For the last three weeks, local fashion folk and fans of Chanel have had the privilege of stepping into the fabulously creative worlds of the house’s elegant founder, Gabrielle “Coco” Chanel, and its long-time designer, Karl Lagerfeld. Chanel’s highly anticipated Mademoiselle Privé exhibition has already travelled to two other cities – London and Seoul – with Hong Kong its third stop. The showcase, which is at PMQ until February 10, brings together some of the brand’s most exquisite haute-couture creations, a Chanel No 5 fragrance lab and a room with selected Bijoux de Diamants pieces, re-produced by the incredibly talented Chanel fine jewellery creative studio. Dating from 1932, Bijoux de Diamants is the only high-jewellery collection designed by Gabrielle Chanel and is notable for her use of diamonds set in platinum (previously, she used costume jewellery and accessories to adorn her clothing). Just like her timeless tweed suit, Chanel’s first fine-jewellery line was revolutionary: light, unfussy, transformative and simply stunning. The pieces were chic and contemporary, and unlike any of the other high-jewellery creations available from the male-dominated industry at that time.
Two days before the exhibition opening, I talked to Frédéric Grangié, president of Chanel Watches and Fine Jewelry. Grangié, who has worked in the luxury field for more than 20 years, joined the Paris-based powerhouse in July 2016. During his first week, Chanel installed a wheat field (amazingly) on Place Vendôme to coincide with the presentation of Les Blés de Chanel, the maison’s wheat-inspired high-jewellery collection (one of the founder’s good luck charms). Here, he opens up about the always-inspiring Mademoiselle, the timeless 1932 Bijoux de Diamants collection and all things Chanel.
Tell us about the 1932 collection.
The 1932 Bijoux de Diamants collection was the first collection designed by Gabrielle Chanel around high jewellery. When she did it, she broke all the rules of the market. Place Vendôme was very male-oriented and she was the first to bring a feminine take on high jewellery that was expressed not only in the design of the pieces but also in the way she presented them.
Why did the house decide to reproduce it?
We knew, in terms of the history of the house, that this was going to be an important collection, and of course we’re always looking for the original pieces. From time to time we get lucky, but we’re always looking. We’re also very lucky to have found a wealth of information about the collection and the event itself. That allowed us to be able to reproduce those pieces. I think it’s important for us to be able to showcase what creation stood for in 1932. When you look at each piece, they’re just as modern today as they were back then. That to me is absolutely extraordinary.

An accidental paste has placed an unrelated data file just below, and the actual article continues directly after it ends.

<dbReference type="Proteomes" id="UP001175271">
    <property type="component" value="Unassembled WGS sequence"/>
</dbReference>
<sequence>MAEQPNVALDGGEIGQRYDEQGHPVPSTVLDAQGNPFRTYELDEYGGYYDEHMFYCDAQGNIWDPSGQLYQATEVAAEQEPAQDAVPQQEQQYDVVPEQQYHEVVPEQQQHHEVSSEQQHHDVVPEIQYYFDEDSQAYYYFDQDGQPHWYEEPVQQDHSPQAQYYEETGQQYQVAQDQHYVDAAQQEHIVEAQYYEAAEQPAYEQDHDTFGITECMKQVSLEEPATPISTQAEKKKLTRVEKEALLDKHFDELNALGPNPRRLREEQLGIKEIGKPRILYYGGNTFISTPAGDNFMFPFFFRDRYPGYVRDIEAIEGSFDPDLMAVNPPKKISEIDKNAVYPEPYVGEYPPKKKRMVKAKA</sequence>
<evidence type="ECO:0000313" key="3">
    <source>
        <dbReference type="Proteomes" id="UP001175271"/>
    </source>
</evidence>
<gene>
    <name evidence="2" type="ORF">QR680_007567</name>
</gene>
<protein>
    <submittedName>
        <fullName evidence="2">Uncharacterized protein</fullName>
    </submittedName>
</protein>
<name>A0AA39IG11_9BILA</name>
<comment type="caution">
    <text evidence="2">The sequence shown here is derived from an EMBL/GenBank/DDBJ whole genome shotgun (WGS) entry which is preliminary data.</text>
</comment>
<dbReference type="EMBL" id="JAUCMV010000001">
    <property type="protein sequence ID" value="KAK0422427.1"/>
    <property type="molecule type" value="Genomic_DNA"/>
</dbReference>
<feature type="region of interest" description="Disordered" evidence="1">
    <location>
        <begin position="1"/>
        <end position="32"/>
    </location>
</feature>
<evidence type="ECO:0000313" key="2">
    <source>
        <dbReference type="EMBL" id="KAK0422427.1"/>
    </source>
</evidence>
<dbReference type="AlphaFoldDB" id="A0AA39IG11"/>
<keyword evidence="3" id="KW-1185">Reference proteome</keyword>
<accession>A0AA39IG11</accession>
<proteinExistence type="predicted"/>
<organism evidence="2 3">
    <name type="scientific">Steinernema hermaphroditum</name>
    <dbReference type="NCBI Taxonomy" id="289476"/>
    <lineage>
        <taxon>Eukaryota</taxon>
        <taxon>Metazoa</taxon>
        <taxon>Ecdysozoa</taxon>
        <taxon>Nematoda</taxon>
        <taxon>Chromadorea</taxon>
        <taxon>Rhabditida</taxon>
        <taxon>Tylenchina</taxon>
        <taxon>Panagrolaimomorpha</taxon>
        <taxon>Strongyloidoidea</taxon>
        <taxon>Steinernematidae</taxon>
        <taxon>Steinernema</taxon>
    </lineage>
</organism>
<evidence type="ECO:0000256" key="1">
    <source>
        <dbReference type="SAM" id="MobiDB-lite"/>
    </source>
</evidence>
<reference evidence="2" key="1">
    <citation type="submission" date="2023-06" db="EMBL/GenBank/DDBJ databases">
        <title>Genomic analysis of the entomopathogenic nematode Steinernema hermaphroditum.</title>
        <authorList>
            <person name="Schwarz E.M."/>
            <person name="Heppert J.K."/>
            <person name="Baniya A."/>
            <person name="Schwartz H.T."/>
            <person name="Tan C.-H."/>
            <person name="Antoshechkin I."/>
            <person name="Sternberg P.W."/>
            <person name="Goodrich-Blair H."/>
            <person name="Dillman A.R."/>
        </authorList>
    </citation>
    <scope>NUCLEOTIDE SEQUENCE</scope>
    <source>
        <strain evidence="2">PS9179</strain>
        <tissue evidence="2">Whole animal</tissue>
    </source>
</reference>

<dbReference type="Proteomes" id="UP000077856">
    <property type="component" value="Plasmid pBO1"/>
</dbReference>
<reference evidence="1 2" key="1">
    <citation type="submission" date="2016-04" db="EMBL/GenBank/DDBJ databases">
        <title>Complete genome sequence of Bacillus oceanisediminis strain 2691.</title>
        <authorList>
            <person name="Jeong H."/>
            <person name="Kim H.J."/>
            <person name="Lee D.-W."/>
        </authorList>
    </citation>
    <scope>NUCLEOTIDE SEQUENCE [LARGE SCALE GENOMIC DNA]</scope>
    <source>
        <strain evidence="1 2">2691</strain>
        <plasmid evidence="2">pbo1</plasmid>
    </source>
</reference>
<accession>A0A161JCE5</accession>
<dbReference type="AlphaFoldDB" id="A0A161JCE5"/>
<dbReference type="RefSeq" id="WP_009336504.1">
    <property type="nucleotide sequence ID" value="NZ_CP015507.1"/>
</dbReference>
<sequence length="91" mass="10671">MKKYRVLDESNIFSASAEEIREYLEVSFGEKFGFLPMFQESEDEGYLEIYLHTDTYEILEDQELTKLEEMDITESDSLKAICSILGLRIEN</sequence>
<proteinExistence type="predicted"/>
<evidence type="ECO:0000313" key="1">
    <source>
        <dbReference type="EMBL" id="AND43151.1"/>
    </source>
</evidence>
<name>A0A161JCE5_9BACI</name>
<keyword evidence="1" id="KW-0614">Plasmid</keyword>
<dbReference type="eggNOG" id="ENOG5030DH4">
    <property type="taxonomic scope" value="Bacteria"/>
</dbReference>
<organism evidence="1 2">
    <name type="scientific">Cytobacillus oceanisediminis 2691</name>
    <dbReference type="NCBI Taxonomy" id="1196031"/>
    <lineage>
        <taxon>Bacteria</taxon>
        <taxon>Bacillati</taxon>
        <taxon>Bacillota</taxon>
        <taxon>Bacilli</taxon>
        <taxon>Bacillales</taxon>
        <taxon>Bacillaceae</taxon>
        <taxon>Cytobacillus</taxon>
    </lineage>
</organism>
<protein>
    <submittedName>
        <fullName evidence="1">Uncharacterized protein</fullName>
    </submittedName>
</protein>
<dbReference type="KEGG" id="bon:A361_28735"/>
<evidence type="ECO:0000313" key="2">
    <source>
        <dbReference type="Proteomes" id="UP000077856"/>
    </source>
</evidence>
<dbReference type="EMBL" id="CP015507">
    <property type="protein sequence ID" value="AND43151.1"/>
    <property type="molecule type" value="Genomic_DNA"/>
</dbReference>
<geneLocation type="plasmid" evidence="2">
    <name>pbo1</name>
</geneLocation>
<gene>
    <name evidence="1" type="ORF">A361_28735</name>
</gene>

Mademoiselle was truly a visionary. What do you think about her?
Beyond her incredible talent as a designer, I think what she brought to the market and to the world was the fact that she was the first independent woman to come up with this type of collection and message. Back then, I’m sure it was a revolution. It was really going against everything that you are supposed do in high jewellery. There were no clasps, it had open shapes, was very fluid and was presented on wax mannequins – which was really more of a fashion statement – yet the savoir faire and the stones were pure high jewellery.
What makes Chanel watches different from those of other watchmakers?
There are a couple of things. We’re now entering our 31st year of watchmaking. Last year, we came up with many new creations and, in a sense, by doing that we also influenced the market. We celebrated 30 years of watchmaking by launching a new watch, Code Coco, which we love. It’s an amazing watch and we thought that the best way to celebrate was to come up with something that doesn’t exist in the market.
How important is social media in terms of exposure, new launches and reaching out to the customer?
When it comes to digital communication, e-commerce and all of these new ways of reaching people and doing business, I think that we should and would only do it when it elevates the brand. Does it make it more desirable? Does it make people dream? It’s not about posting every day and posting as much as possible. I think it’s more about being qualitative.
What would you like to achieve on the business and creative side?
Priority is given to creativity and to creation. If you take a pure business approach to high jewellery, then you will continuously work on the previous collection and build from it. That’s not what we do. It’s extremely important to have a point of differentiation and that starts from creation. Personally, I am convinced that if we are successful at doing that, the sales will follow and increase very rapidly.
There are a lot of house codes to experiment with. Does this make it easier when creating new jewellery and watch collections?
At the beginning, the creation is very free. We don’t put any limitations as to what the designers can create and come up with. Anything that will be created will always reinterpret those codes and build upon the past. In a way, we always go back to what Gabrielle Chanel stood for and created, and yet we’re continuously expanding